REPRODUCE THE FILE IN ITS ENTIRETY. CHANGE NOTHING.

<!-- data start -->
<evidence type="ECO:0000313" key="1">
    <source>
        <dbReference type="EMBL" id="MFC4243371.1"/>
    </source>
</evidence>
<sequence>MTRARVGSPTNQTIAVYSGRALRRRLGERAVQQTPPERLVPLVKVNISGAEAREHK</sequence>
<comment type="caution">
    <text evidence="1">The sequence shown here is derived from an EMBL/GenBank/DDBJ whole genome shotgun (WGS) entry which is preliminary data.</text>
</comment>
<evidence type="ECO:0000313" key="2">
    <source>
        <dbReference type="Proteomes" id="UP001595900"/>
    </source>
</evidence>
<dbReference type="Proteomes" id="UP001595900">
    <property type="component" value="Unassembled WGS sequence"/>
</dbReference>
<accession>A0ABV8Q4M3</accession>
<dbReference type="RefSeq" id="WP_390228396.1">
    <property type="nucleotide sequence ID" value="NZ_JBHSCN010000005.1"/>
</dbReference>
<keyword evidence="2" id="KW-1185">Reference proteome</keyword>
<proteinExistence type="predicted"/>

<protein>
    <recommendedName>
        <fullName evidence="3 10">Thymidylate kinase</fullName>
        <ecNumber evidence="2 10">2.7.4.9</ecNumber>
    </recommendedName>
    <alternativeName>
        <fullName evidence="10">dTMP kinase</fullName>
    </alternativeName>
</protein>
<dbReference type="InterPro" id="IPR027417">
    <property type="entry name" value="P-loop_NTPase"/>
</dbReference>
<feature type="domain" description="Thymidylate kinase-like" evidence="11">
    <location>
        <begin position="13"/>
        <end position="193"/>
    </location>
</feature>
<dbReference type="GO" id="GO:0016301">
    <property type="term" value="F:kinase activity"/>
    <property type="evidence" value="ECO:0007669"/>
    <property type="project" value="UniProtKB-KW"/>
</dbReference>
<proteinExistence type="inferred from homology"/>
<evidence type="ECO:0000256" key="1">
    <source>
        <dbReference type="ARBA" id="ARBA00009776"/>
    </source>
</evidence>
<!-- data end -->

<evidence type="ECO:0000313" key="1">
    <source>
        <dbReference type="EMBL" id="MFC4243371.1"/>
    </source>
</evidence>
<sequence>MTRARVGSPTNQTIAVYSGRALRRRLGERAVQQTPPERLVPLVKVNISGAEAREHK</sequence>
<comment type="caution">
    <text evidence="1">The sequence shown here is derived from an EMBL/GenBank/DDBJ whole genome shotgun (WGS) entry which is preliminary data.</text>
</comment>
<evidence type="ECO:0000313" key="2">
    <source>
        <dbReference type="Proteomes" id="UP001595900"/>
    </source>
</evidence>
<dbReference type="Proteomes" id="UP001595900">
    <property type="component" value="Unassembled WGS sequence"/>
</dbReference>
<accession>A0ABV8Q4M3</accession>
<dbReference type="RefSeq" id="WP_390228396.1">
    <property type="nucleotide sequence ID" value="NZ_JBHSCN010000005.1"/>
</dbReference>
<keyword evidence="2" id="KW-1185">Reference proteome</keyword>
<proteinExistence type="predicted"/>

<protein>
    <recommendedName>
        <fullName evidence="3 10">Thymidylate kinase</fullName>
        <ecNumber evidence="2 10">2.7.4.9</ecNumber>
    </recommendedName>
    <alternativeName>
        <fullName evidence="10">dTMP kinase</fullName>
    </alternativeName>
</protein>
<dbReference type="InterPro" id="IPR027417">
    <property type="entry name" value="P-loop_NTPase"/>
</dbReference>
<feature type="domain" description="Thymidylate kinase-like" evidence="11">
    <location>
        <begin position="13"/>
        <end position="193"/>
    </location>
</feature>
<dbReference type="GO" id="GO:0016301">
    <property type="term" value="F:kinase activity"/>
    <property type="evidence" value="ECO:0007669"/>
    <property type="project" value="UniProtKB-KW"/>
</dbReference>
<proteinExistence type="inferred from homology"/>
<evidence type="ECO:0000256" key="1">
    <source>
        <dbReference type="ARBA" id="ARBA00009776"/>
    </source>
</evidence>